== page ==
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  • @RicRewrites

Carbon Credits Bonanza

Updated: Oct 23, 2020

The EU carbon trading scheme is currently the largest in the world, but let's not congratulate ourselves too quickly. In carbon trading schemes, polluters that qualify hold allowances equal in amount to their emissions, and those who want to increase their emissions buy permits from others willing to sell. The current scheme for the US auto industry is a good example: car manufacturers with emissions below the mandated target sell their carbon credits to car manufacturers above the target who can then sell their more polluting cars in various US states with stringent regulations such as California.

Based on economic theory the polluters who can reduce emissions most cheaply will do so, achieving overall emission reductions at the lowest cost to society. However, national trading programmes for pollutants are distracting market-based schemes that do not deal directly with the fundamental industry challenges. Instead, we see financial derivatives of carbon credits happily traded and speculated on secondary markets.

Selling carbon credits is reminiscent of the medieval practice of selling indulgences. There was no evidence that these remissions worked, but there was plenty of money to be made by some people in helping everyone feel better. Tesla is a high-profile example, benefiting in Q2 this year from reported income of $428 million from selling emissions credits to its rivals.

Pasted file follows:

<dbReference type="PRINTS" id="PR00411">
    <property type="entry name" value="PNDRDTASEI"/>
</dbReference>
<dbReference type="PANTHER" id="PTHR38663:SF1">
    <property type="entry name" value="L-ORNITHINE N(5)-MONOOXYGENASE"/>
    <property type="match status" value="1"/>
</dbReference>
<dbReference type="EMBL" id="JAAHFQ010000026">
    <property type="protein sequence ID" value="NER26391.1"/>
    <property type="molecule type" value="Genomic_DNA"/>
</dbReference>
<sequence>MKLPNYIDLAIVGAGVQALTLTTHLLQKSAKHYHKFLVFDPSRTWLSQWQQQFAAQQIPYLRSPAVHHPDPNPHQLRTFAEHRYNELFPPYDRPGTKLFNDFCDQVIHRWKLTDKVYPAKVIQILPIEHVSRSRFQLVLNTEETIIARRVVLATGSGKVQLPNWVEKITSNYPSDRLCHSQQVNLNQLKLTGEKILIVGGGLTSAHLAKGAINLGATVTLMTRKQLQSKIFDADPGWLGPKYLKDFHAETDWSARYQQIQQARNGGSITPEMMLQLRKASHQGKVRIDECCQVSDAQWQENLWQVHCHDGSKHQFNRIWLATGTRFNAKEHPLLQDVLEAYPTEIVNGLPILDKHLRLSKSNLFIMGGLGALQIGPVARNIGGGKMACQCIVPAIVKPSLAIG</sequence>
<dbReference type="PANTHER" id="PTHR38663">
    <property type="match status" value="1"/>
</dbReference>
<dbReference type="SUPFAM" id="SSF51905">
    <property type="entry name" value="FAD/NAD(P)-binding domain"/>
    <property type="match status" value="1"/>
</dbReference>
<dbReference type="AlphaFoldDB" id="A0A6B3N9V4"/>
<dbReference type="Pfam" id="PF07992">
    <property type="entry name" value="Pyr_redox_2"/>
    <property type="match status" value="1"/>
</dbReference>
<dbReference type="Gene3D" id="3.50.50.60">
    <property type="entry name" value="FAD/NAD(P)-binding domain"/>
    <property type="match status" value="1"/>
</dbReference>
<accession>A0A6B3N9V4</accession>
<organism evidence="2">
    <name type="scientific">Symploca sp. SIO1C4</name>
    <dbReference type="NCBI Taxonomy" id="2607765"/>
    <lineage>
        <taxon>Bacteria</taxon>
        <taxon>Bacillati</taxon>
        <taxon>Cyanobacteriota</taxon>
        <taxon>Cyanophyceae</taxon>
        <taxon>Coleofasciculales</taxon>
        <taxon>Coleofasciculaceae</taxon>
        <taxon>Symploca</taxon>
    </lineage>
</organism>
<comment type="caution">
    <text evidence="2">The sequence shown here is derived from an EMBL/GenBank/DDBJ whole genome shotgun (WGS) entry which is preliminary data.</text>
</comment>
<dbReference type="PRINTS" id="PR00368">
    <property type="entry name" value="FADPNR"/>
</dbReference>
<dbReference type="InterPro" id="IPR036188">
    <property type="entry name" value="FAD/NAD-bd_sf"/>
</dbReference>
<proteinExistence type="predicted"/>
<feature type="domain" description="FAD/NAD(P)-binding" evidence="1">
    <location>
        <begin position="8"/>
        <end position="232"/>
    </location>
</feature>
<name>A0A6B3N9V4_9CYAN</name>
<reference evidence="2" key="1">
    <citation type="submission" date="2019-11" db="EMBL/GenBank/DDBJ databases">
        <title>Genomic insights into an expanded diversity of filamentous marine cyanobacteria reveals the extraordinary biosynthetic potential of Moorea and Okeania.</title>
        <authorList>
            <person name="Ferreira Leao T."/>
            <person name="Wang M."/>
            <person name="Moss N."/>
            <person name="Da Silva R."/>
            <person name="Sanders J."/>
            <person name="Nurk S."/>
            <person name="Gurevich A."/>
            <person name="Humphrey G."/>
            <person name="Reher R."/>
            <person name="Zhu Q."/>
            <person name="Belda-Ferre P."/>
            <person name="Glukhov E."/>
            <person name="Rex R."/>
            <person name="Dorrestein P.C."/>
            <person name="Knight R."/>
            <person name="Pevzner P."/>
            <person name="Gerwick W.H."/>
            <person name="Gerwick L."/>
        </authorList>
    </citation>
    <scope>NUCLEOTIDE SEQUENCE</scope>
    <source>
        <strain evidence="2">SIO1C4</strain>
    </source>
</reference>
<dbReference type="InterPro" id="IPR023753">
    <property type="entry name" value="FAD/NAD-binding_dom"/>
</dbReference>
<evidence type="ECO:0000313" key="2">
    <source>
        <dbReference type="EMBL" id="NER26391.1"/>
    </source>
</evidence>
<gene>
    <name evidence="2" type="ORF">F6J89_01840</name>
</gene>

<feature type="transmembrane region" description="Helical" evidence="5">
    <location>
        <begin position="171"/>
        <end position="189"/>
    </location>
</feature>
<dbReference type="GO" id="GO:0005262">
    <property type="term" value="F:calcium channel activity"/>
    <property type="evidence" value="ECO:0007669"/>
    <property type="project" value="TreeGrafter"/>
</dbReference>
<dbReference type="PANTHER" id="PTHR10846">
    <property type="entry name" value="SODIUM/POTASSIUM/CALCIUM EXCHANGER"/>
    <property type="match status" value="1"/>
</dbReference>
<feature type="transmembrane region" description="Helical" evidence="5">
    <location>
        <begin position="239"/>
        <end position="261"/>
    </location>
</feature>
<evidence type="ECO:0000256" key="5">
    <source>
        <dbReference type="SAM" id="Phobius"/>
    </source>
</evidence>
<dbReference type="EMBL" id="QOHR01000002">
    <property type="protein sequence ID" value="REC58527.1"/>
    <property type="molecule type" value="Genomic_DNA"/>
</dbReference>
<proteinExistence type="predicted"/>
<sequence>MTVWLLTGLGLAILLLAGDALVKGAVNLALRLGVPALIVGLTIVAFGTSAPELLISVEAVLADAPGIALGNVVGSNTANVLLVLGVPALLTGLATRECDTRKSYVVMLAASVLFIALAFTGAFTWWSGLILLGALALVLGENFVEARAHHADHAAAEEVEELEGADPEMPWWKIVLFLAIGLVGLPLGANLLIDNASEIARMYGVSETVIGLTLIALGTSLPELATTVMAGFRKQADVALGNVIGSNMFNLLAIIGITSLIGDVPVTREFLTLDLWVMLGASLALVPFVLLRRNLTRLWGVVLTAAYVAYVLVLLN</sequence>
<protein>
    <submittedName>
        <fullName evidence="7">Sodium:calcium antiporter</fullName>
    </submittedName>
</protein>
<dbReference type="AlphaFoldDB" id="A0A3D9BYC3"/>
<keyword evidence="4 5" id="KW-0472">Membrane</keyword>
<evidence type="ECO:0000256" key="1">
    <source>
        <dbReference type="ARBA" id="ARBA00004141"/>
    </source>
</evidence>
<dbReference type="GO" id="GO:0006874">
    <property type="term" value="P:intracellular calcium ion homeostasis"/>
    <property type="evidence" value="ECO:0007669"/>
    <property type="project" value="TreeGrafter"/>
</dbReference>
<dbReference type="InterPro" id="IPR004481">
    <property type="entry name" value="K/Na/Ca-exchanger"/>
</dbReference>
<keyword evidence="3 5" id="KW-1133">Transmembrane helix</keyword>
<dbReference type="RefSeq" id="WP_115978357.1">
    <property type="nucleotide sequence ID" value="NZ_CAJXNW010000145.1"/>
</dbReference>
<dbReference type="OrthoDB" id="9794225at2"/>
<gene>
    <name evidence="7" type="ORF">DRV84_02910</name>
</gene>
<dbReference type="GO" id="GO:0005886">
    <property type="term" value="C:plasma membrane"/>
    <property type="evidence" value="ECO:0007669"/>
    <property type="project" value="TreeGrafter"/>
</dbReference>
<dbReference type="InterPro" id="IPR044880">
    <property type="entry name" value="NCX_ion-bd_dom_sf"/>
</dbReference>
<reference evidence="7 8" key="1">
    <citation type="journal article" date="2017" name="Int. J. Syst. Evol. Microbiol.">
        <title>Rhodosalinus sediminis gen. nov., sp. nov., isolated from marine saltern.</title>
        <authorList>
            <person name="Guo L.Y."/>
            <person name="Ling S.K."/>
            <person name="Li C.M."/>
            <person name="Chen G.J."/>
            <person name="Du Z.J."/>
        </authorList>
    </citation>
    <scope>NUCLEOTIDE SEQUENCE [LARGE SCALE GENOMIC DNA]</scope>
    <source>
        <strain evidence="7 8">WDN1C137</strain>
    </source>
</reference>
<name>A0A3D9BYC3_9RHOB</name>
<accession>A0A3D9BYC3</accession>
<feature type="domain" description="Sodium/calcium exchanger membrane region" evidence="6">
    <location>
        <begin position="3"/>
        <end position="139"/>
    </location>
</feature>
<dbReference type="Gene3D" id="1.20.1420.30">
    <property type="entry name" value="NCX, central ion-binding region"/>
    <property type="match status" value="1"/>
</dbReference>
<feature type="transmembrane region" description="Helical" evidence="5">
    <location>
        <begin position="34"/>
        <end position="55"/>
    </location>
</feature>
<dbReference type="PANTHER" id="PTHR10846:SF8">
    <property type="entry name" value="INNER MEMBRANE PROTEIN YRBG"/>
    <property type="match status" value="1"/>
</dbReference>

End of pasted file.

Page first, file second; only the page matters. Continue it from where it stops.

The estimate is that Tesla will earn a staggering $1 billion from these credits in 2020 alone. It is unclear which other US car manufacturers are buying these carbon credits and how many, because they do not have to declare it. Of course, none of this is Tesla’s fault and we want electric car manufacturers to succeed in replacing motorised vehicles that run on fossil fuels. But when it’s cheaper for more polluting manufacturers to pay a competitor than build cars to meet regulations, you know that such carbon credit schemes are broken.

At best, selling carbon credits is a transitory policy tool to shift companies and investors away from polluting companies. At worst, they are a complicated financial mechanism that adds delay and provides little financial imperative for polluters to change behaviour. Our collective focus should be on treating carbon emissions as dangerous pollutants rather than tradable derivatives: we should be spending our energy on reducing emissions at source instead of devising the trading rules for a shell game.

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